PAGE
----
Skip navigation Scroll to top
Scroll to top

LGT Private Banking Europe House View – June 2022

June 1, 2022

The tightening of financing conditions is likely to cause global economic growth to cool. The big question therefore remains whether central banks will manage the delicate balancing act without triggering a recession. We are adjusting our sector allocation and realize gains in non-cyclical consumer goods and utilities. As the market environment is again opening up more potential for investment-grade corporate bonds, we upgrade the segment to "neutral".

LGT Private Banking Europe House View

The first five months of 2022 could hardly have been more difficult for investors. Not only were there considerable headwinds for equities, but also for bonds, the second major investment category. At the turn of the year, the focus was still on inflation, but in February, the start of the war in Ukraine added another problem for capital markets that is very difficult to assess. As a result, justified concerns emerge that global economic growth could cool off in the second half of the year. Thus, growth in China is likely to slow due to the zero-covid strategy. In addition, we expect economic momentum in the US to weaken compared to the beginning of the year, as the Federal Reserve (Fed) is currently focusing strictly on fighting inflation. Although losses in individual market segments have been enormous since the start of the year, most broad-based equity indices trade still clearly higher than before the corona pandemic, including the MSCI World, the S&P 500 and the Europe STOXX 600.

US financing conditions are tightening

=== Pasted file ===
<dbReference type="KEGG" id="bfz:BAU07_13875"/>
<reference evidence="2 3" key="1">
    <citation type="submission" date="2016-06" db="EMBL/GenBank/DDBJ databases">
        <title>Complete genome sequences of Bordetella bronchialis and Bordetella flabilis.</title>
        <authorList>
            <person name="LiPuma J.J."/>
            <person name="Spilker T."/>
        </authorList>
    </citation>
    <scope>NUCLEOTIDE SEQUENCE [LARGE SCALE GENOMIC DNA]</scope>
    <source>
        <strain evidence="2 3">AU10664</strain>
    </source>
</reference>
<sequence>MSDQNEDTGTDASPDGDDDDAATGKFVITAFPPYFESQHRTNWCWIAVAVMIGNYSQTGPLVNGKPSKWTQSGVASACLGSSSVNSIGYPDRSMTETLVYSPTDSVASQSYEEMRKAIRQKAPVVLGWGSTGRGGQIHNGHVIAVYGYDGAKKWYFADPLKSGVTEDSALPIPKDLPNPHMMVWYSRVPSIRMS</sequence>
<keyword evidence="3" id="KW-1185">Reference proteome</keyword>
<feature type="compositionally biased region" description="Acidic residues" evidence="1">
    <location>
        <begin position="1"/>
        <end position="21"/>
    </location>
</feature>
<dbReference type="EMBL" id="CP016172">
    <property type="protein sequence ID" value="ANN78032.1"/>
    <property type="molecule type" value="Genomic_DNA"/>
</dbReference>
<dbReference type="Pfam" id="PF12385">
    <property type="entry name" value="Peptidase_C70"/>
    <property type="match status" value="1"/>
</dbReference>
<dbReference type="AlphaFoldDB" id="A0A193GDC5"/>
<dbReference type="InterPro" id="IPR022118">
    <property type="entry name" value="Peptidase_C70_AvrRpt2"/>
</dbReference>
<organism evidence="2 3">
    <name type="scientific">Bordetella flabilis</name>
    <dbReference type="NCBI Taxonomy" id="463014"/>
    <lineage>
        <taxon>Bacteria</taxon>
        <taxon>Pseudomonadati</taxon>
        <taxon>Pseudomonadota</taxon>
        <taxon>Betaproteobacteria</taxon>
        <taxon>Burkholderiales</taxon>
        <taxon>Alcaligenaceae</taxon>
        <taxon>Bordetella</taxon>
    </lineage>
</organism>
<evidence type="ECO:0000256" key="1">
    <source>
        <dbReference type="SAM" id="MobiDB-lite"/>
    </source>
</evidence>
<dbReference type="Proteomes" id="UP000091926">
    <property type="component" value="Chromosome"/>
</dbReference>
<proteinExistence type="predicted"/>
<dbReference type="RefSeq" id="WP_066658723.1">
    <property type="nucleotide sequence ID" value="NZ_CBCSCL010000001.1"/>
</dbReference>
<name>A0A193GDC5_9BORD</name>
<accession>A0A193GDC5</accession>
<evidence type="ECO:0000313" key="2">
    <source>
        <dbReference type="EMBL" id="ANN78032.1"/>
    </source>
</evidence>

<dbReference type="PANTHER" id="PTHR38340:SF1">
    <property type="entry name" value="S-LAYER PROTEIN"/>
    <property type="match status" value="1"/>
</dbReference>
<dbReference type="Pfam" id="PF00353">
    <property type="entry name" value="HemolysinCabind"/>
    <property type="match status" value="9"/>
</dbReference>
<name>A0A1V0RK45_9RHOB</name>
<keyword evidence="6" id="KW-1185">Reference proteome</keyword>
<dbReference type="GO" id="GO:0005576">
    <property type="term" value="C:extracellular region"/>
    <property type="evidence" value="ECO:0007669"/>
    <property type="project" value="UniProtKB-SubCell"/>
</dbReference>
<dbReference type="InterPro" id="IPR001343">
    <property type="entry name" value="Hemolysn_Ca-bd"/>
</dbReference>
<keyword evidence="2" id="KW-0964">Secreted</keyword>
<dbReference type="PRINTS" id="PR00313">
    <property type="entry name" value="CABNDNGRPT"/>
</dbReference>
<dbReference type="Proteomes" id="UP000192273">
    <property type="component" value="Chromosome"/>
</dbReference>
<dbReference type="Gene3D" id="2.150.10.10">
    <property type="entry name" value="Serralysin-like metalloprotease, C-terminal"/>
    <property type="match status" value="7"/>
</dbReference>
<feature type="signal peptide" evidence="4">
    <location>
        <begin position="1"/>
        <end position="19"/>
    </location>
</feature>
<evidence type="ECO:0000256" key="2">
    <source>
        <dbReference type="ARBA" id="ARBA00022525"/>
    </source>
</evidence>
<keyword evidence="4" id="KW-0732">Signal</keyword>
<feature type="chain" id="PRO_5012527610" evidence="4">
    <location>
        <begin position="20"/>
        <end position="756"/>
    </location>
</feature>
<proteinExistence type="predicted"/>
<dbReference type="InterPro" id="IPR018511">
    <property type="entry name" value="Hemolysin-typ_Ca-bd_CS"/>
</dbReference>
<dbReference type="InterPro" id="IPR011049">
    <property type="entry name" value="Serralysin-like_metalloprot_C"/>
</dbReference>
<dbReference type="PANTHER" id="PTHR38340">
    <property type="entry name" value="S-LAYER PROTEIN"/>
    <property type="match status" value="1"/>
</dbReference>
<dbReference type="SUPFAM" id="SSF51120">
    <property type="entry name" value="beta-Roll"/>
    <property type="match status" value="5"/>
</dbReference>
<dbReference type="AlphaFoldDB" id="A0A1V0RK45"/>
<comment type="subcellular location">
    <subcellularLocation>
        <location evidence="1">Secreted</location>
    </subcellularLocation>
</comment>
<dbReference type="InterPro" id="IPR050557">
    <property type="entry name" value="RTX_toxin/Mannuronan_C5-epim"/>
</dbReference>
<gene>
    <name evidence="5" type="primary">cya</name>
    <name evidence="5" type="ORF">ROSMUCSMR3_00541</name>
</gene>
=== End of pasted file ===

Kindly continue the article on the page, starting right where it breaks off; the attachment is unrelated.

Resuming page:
In recent weeks and months, the Fed has repeatedly emphasized that financing conditions are too loose and should rise again to acceptable long-term levels. The conditions are influenced by several factors, including central bank rates, the long end of the yield curve, equity markets, credit spreads and currencies. Earlier this year, the corresponding index pulled away from its fifty-year low and is now moving upward. All factors have contributed to the rise, with the stock market setback being the largest contributor. The correction in the markets has thus helped the Fed to normalize financing conditions. Despite the steep rise, we are still well below the historical average.

Inflation – we are not out of the woods yet

For investors, inflation expectations are generally more important than the realized inflation. Inflation expectations in the United States are starting to weaken. However, five-year expectations are still close to 3%. Therefore, in our view, we are not out of the woods yet. Wage pressure and price pressure due to expensive rents are currently too high in the US. Both components could remain at a higher level for longer than was expected at the beginning of the year. Therefore, the probability has increased in recent weeks that high inflation is stickier than reflected in current market prices, in our view.

Defensive positioning

Capital markets continue to be characterized by an unusual mix of growth and inflation. In an environment where central banks are almost forced to address classic supply shocks – such as disrupted supply chains –, visibility is limited and volatility elevated. Economic growth will begin to weaken as financing conditions tighten. The big question remains whether central banks will be able to manage this balancing act without triggering a recession. The war in Ukraine is another hard-to-define wild card, especially for the European Central Bank (ECB).

Investment strategy

At the investment strategy level, we are sticking to our defensive positioning across all asset classes. Alternative investments are our preferred asset class, followed by equities, liquidity and bonds. Selection remains the number one success factor in every asset class. We expect volatility, which is high by historical standards, to be a constant companion in the coming months. This is due to the limited visibility in the macroeconomic area and the associated lower predictability.